New York bill: State can prosecute people pardoned by President

Measure awaits governor's signature

By Evan Simko-Bednarski and Sonia Moghe, CNN
Spencer Platt/Getty Images

New York Democrat Gov. Andrew Cuomo

ALBANY, N.Y. - New York is one signature away from allowing prosecutors to pursue state charges against presidential associates who have received federal pardons.

The Democratic-controlled state assembly on Tuesday passed a bill 90-52 allowing the state to prosecute people pardoned of federal crimes, provided that they worked for or were related to the president at the time of the pardon.

If signed, it could short-circuit President Donald Trump's ability to shield his associates from prosecution, including former campaign chairman Paul Manafort, who was recently sentenced to more than seven years in prison on financial crimes stemming from special counsel Robert Mueller's investigation into the 2016 campaign.

The bill, which passed the state Senate earlier this month, now heads to the desk of Gov. Andrew Cuomo, a Democrat, who is expected to sign the bill into law.

Jason Cornwall, a spokesperson for Cuomo, told CNN Tuesday the governor supports the bill.

Cuomo has previously criticized Trump's statements on his pardon power, saying in a statement last August, "President Trump has shown that he is willing if not eager to abuse his executive authority, including pardon power, to protect himself."

The bill is one of two passed by the state Senate earlier this month aimed at Trump. The other would require New York's tax commissioner to hand state tax returns over to Congress upon request made it out of committee on Tuesday. Assembly leadership has told CNN that the bill is expected to come to the floor for a vote on Wednesday.

Trump has broken presidential precedent by refusing to release his federal tax returns, and Treasury Secretary Steven Mnuchin last week told House Democrats that he would not comply with a subpoena for the documents, which would shed light on Trump's personal and business financial interests.

The pardon bill allows for the prosecution at the state level of any individual who was employed by or served in the executive branch, served in a position subject to Senate confirmation, or worked for a presidential campaign or transition team, regardless of whether they had been pardoned or granted clemency by the president under which they served. It would similarly allow prosecution of presidential relatives regardless of pardon.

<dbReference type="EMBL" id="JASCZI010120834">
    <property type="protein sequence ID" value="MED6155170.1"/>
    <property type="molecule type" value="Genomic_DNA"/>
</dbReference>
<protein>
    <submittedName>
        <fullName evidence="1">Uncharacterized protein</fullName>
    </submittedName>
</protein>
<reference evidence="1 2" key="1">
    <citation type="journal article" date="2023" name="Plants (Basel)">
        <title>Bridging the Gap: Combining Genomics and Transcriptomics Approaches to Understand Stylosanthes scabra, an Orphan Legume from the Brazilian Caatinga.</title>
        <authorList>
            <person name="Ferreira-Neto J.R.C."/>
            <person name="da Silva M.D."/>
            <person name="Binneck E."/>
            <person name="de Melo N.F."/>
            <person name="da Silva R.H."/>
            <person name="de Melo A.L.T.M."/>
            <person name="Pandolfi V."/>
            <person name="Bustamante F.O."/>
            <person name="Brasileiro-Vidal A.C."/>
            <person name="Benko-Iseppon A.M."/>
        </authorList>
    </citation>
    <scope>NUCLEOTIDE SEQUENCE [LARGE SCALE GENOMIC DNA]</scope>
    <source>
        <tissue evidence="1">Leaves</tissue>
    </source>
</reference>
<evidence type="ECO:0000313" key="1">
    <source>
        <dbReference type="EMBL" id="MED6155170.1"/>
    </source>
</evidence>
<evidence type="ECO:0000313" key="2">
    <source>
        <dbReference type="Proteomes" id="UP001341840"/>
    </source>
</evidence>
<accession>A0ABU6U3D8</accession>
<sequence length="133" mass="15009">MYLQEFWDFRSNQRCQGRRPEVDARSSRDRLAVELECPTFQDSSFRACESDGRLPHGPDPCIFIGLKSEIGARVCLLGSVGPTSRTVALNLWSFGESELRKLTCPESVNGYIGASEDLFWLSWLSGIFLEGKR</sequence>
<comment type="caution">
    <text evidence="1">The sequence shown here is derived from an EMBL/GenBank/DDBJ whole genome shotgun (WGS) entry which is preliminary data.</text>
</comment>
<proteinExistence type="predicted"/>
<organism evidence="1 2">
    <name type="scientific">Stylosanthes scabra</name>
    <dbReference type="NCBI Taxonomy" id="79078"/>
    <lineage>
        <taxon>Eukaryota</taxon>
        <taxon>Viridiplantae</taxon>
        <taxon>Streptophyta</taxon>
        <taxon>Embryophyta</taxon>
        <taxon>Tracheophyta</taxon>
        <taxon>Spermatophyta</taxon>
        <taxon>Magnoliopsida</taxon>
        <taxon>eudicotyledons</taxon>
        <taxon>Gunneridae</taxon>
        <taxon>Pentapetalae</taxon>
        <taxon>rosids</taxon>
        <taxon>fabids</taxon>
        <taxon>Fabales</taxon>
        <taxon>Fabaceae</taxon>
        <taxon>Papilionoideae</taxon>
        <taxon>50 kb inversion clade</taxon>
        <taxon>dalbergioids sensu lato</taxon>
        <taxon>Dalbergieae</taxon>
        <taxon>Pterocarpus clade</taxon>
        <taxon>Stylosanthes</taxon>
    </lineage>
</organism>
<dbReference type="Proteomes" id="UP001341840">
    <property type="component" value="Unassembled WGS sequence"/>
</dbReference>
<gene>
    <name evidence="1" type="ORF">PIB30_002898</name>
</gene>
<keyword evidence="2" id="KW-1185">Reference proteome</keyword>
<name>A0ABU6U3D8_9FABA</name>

"This new law will confront any president -- not just this one -- who thinks he or she can get away with washing away illegal behavior," said Democratic Assemblyman Joe Lentol, the bill's primary sponsor. "New York state, when it affects our state, will not tolerate that."

Republicans were loudly opposed to the bill.

In an interview with CNN immediately following the vote, Republican Assemblyman Andy Goodell called the legislation "a real step backwards."

Earlier in the day, New York State Assembly Minority Leader Brian Kolb, also a Republican, criticized the bill.

"The job of the State Legislature is to develop measures that help New Yorkers. This bill does absolutely nothing to achieve that," Kolb said in a statement. "The endless political grandstanding involved in targeting President Trump at a state level is a total waste of time, energy and taxpayer money."

CNN's Jake Tapper reported last month that Trump told then-Customs and Border Protection Commissioner Kevin McAleenan that he would pardon him, if he were sent to jail for ordering border agents to block asylum seekers from entering the US.

In a New York Post interview last year, Trump said a pardon for Manafort wasn't off the table, though he also said it hadn't been discussed.

CNN's Elizabeth Joseph contributed to this report

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